• Tampa Bay Lightning general manager Steve Yzerman will scout Saturday’s game from the Lawson Arena press box.  It’ll be Yzerman’s third time watching the Broncos this season, and apparently Tampa has sent at least one of its staff members to every WMU game this season.  Yzerman will be the sixth NHL general manager to watch a game in Kalamazoo this year.
  • The Lightning want DeKeyser bad, even though the Red Wings apparently have the inside track.  But a source said Friday night that Detroit wants DeKeyser to stay for another season at WMU — potentially a huge point of negotiation and a major source of temptation for the 21 year-old defenseman when no less than 29 other NHL teams will likely offer him a contract after this season.  If he wants to be a Red Wing, he’ll have to do it the Detroit way — and that means stay.
  • Former Michigan State coach Rick Comley now scouts for the Chicago Blackhawks and was in attendance Friday.  He sat near former Detroit Red Wings coach Barry Smith, he of the bright white hair and square jaw.  Pat Verbeek, the former Red Wing who now scouts for the Dallas Stars, also watched Friday’s game from the concourse.  In all, 11 NHL clubs were represented Friday night.
  • Here’s a blast from Kalamazoo’s hockey past: former K-Wings Jason Herter and Derek Plante are Minnesota-Duluth’s assistant coaches.  Herter played in Kalamazoo from 1993-95, when the Wings were International Hockey League affiliates of the Dallas Stars and Ken Hitchcock was head coach.  Plante played 13 games with the K-Wings in 1999-2000 and finished his career with 450 NHL games played.  Herter played one.

Spartan sweep a lesson in pest control

Brett Beier/Kalamazoo Gazette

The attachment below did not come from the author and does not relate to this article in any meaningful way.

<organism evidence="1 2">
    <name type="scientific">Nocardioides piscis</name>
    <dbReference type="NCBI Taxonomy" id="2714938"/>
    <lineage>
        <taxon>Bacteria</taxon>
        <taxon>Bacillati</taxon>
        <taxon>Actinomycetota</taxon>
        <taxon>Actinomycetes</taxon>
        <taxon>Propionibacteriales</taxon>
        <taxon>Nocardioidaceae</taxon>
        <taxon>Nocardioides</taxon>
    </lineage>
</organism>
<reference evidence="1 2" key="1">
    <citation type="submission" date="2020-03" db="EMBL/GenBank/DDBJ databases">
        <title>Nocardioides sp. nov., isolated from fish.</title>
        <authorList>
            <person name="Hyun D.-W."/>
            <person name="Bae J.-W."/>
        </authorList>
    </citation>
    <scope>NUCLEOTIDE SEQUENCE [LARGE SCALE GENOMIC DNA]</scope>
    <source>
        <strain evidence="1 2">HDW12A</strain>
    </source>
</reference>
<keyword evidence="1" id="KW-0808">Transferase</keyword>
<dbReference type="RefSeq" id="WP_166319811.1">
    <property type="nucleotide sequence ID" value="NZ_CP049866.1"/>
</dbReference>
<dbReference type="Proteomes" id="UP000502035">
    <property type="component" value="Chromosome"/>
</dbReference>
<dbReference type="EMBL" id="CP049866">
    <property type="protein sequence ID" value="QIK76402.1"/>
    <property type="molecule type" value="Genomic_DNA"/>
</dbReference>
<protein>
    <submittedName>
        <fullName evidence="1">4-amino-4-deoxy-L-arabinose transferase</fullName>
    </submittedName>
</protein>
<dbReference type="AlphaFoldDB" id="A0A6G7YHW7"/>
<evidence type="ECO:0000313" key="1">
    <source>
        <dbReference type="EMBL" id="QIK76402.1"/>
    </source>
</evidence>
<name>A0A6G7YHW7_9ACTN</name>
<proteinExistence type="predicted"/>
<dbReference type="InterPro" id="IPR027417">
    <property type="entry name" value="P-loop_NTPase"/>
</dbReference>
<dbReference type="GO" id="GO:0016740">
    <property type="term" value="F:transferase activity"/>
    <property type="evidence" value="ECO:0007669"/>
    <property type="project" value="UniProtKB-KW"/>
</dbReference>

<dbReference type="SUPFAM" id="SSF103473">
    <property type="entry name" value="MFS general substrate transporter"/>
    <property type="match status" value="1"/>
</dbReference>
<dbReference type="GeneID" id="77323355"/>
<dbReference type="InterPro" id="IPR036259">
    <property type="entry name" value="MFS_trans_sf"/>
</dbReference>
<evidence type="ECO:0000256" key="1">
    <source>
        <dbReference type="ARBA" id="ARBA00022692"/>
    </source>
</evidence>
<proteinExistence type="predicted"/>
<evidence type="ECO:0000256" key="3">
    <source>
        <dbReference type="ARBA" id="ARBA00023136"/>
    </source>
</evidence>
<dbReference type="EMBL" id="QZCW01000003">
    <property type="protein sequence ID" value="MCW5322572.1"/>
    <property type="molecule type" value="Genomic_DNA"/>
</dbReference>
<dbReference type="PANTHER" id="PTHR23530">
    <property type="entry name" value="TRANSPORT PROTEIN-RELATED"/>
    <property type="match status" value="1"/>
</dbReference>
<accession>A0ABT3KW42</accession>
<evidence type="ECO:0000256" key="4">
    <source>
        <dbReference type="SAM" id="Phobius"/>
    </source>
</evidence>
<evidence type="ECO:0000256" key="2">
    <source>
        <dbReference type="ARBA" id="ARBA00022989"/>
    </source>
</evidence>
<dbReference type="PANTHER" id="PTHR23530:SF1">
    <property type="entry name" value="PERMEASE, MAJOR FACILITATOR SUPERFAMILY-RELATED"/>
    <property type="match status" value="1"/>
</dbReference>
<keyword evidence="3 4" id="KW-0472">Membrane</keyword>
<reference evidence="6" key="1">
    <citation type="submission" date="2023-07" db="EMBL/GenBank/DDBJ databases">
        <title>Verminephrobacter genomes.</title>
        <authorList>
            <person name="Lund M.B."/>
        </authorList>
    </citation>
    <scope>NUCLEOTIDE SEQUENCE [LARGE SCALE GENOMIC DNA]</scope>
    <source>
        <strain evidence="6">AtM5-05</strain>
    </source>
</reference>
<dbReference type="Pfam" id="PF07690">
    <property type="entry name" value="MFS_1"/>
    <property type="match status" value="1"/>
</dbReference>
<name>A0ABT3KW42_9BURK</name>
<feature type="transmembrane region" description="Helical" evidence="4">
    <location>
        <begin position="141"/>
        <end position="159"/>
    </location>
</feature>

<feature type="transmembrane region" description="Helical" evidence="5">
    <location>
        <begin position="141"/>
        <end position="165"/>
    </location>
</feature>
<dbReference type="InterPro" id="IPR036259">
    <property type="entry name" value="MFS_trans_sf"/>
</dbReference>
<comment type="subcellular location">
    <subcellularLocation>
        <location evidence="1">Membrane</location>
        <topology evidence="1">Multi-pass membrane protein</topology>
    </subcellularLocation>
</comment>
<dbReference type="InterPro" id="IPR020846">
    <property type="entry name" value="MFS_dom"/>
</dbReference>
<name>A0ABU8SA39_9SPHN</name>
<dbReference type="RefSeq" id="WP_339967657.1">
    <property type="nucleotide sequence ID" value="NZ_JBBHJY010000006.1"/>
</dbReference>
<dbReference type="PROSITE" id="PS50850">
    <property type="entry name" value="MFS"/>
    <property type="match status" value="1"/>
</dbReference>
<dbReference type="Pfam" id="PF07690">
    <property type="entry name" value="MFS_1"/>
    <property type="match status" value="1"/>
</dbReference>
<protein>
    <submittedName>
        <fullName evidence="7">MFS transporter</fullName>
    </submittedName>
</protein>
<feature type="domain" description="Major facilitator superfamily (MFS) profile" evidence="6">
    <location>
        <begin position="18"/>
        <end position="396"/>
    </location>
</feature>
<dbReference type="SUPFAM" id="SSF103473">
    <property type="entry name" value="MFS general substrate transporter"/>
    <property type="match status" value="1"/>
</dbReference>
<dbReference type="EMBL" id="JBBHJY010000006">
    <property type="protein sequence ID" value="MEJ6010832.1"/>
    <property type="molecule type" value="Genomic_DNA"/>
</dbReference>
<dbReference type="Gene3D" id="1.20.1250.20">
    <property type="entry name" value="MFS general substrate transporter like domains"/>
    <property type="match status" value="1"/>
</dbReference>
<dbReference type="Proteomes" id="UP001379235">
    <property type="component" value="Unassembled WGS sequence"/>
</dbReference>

Have you ever watched an ant buzz along the baseboard of your bathroom? Down the stretch it goes, its little legs scrambling freely until the
bathtub closes in on the left to form a sudden dead end.  The ant
pauses, backs up, circles, and tries again.  Nothing.  Trapped.
It could go left — back out into the open –
but that’s dangerous and clogged with
foot traffic.
 So it tries the perimeter
again.  And the bathtub steers
it right again 
until there’s
no more room
 to run.


Anyone looking for an answer for why Michigan State swept the soon-to-be-lower-than-fifth-ranked Broncos this weekend need look no further than the neutral zone,
which the Spartans remodeled to their specifications again during a 4-2 victory
Saturday that brought BroncoLand back
to reality.


State drywalled a diagonal line of defense from blue line to blue line that forced the Broncos along the perimeter 
and pinched
them off at the far blue-line point of attack. Like the
mighty ants that could, WMU’s forwards 
up the boards with the puck over and over, trying
to out-skate the green tidal wave.  But on the
rare occasion a Bronco beat it, he was left
stranded as the Spartans flooded
the zone around him, swallowed
possession of the puck and spit
it back out.
 And when the
Broncos managed decent
scoring chances, 
that big
lug of a Spartan goalie
Will Yanakeff 
the net like a
drain plug.


Now, I don’t know enough about coaching to say Tom Anastos out-coached Andy Murray, but damn Anastos had a pretty rockin’ system.  And his players executed it to perfection.

“We are a team that has to be at 100 percent to have a chance, especially in this league, and this weekend – tonight, especially – we weren’t,” Murray said on WKZO afterwards.

Certainly, Murray probably saw things about his team few others could.  But from an armchair perspective, the Broncos didn’t lack effort (always an easy-to-spot excuse for a loss).  If anything, they might have been too aggressive.  Perhaps they could have been more patient instead of repeatedly trying to ram the puck through the drywall like they were attached to Bubble Hockey skewers?  Then again, when they tried to play a cross-ice game, the Chinese handcuffs just got tighter.

Which begs a question: how the hell was Michigan State 4-4 heading into this weekend?

Parting shots

  • Murray inserted forward Kyle O’Kane into the lineup and he had a brilliant game, capped off by a third-period rebound goal to cut the Spartans’ lead to 3-2 with ten minutes left.